nytheatre.com review by Michael Criscuolo
September 11, 2006
This is not the Dylan McDermott we're used to. The star of Eve Ensler's new drama, The Treatment, obliterates the smooth, confident persona he forged during seven seasons on the television series The Practice, and replaces it with a rough-edged turn as a shell-shocked war veteran. Playing a nameless military Sergeant (his character is billed only as the Man in the program) who has recently returned from the war, McDermott's character is a drooling, disheveled mess, both jittery and anguished. But, there's nothing ramshackle about the actor's accomplished performance. It is powerful and convincing, and provides the emotional center of this gripping drama.
The Man, a six-year veteran of the service, has not been the same since he returned home. Paranoid and anxious, he is overcome by post-traumatic stress syndrome and plagued with insomnia. His struggle to re-adjust to civilian life lands him in the office of a female military psychologist (billed only as the Woman), a hard-nosed Colonel in her own right.
At first, the Man and the Woman play cat-and-mouse games. He is a former military interrogator, and suspicious of any tack she takes to get him to talk. He knows all the tricks of the trade, so to speak. But, he keeps coming back for his treatment, as their sessions are called, obviously wanting to repel the demons that are eating away at him. Through a series of intense scenes, as the heart of the Man's unrest and the Woman's driving motive for helping him are both revealed, The Treatment examines the lengths to which soldiers will go to do their duty, and the emotional cost they pay for it.
Ensler doles out the personal information about both characters sparingly, but to great effect: what knowledge the audience does gain helps fill in the blanks the playwright intentionally ignores. For instance, the Man and the Woman both like rules: she because of a military upbringing spent believing in codes, he because "you can rely on them." The Man also believes in war—or, as he calls it, "doing my job." During an emergency session in the middle of the night, the depth of his trauma begins to unfold: when the Woman offers to prescribe him sleeping pills, he helplessly replies, "Pills? They can't even touch it." At another session, the Man admits that "No one looks like a terrorist in their pajamas" while in the midst of a sedative-fueled tangent (the comment springs from the fact that he has worn his pajama bottoms to his session). But, it ends up being the innocent-enough comment that finally spurs him to begin telling the Woman his story.
Ensler also ratchets up the tension by adding an unexpected sexual element to The Treatment. The Man is sexually frustrated: a side effect of his trauma is impotence. He's reluctant to talk about it at first, but eventually relents. Then, he makes a more blatant comment: "A shrink in a uniform: it's hot." It's not long before he's telling the Woman about the erotic dream he had about her. She doesn't flinch throughout all of this—until she admits her attraction to him. From there, the Man and the Woman reach a level of intimacy and trust that allows them to reveal more than either of them expected. In one instance, as the Man cuddles her on the office couch, the Woman's button-down demeanor cracks open long enough for her to admit "I forgot about bodies." Later on, she tells the Man that she likes him "Because you are possessed. Because you are capable of being haunted."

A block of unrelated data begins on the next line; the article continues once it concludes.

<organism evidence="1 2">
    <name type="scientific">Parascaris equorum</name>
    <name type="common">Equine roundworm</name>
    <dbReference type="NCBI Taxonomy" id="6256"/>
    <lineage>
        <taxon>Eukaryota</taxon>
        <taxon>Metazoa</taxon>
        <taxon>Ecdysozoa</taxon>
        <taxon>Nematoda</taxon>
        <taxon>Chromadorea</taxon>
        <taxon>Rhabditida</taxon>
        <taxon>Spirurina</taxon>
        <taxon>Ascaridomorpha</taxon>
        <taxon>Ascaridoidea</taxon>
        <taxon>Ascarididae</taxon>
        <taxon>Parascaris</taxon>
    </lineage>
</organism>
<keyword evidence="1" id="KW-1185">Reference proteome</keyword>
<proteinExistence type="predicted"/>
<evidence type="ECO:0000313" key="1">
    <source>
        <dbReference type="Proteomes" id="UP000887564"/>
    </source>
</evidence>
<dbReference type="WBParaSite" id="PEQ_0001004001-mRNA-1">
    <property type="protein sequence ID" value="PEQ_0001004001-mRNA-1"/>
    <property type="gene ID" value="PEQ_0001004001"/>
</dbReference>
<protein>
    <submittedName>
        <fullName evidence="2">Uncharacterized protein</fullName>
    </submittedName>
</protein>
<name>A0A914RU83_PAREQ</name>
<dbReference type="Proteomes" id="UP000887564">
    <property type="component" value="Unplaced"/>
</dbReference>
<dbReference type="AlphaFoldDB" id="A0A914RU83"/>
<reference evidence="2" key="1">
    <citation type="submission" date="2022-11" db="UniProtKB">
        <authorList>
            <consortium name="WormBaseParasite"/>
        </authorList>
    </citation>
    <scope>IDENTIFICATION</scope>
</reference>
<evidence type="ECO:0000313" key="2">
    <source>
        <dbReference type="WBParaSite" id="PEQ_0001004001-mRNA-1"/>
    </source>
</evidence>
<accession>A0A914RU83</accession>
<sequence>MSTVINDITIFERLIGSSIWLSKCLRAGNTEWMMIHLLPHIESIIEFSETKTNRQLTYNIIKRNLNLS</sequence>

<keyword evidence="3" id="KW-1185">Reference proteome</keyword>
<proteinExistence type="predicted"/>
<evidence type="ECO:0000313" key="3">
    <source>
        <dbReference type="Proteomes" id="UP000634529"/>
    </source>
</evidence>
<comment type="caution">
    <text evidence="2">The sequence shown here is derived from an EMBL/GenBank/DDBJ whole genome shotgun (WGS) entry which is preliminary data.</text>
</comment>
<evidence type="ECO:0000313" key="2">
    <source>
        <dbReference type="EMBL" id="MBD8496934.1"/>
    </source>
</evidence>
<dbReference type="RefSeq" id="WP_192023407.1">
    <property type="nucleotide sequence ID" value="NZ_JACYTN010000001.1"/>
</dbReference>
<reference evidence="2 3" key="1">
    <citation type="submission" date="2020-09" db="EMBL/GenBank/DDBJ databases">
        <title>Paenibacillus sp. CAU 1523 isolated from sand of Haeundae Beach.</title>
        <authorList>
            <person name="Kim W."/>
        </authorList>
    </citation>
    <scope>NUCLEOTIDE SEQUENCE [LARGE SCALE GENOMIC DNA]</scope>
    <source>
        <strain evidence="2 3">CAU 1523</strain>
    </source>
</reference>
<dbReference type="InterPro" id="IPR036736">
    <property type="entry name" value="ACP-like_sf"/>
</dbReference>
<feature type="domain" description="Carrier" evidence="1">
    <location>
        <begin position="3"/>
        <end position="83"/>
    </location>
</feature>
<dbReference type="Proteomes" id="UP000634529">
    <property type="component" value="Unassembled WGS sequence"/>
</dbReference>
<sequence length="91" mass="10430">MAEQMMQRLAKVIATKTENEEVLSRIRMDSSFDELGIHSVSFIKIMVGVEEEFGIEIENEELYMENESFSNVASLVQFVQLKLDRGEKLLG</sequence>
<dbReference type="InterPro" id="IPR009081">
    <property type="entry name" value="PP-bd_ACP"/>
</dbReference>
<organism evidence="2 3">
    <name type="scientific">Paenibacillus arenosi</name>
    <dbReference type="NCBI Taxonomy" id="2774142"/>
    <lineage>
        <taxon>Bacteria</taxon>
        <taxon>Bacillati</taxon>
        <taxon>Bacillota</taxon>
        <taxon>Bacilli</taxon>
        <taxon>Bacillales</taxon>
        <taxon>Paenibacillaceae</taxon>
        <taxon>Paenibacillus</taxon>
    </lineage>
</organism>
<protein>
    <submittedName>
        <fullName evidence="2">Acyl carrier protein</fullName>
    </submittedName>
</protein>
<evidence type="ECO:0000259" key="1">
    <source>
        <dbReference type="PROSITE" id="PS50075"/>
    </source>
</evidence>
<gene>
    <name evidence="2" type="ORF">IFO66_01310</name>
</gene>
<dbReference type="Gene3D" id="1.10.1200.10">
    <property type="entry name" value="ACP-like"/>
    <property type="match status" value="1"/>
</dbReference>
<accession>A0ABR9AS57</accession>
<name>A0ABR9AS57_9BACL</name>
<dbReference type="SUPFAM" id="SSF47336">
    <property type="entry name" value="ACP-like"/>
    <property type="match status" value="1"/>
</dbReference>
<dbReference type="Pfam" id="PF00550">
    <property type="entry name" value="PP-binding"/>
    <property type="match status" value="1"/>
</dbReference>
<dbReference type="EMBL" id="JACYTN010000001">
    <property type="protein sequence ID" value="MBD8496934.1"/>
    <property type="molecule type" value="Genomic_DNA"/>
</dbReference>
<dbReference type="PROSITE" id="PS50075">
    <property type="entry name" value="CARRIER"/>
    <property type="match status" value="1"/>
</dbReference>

As I said before, McDermott is terrific. He is matched by LAByrinth Theater Company powerhouse Portia as the Woman. She is his equal in both skill and intensity. Together, their rapport and interplay on stage is like great jazz: spontaneous, unpredictable, and surprising. Neither of them makes a false move. They keep the audience riveted with their full-bodied, three-dimensional, organic performances.
Director Leigh Silverman and her team of designers—Richard Hoover (sets), Justin Townsend (lights), and Candice Donnelly (costumes)—create an unnerving rat-in-a-cage atmosphere that gives the production added menace and tautness. They all do exemplary work here.
With The Treatment, Ensler comes up with a compelling play that also works as a showcase for its two wonderful leads. She also follows Arthur Miller's old maxim of making the political personal. By the time The Treatment reaches its bracing conclusion (which I won't spoil here), the author has shown us that, no matter which side has the upper hand, no matter how well one follows orders, war is the ultimate no-win scenario.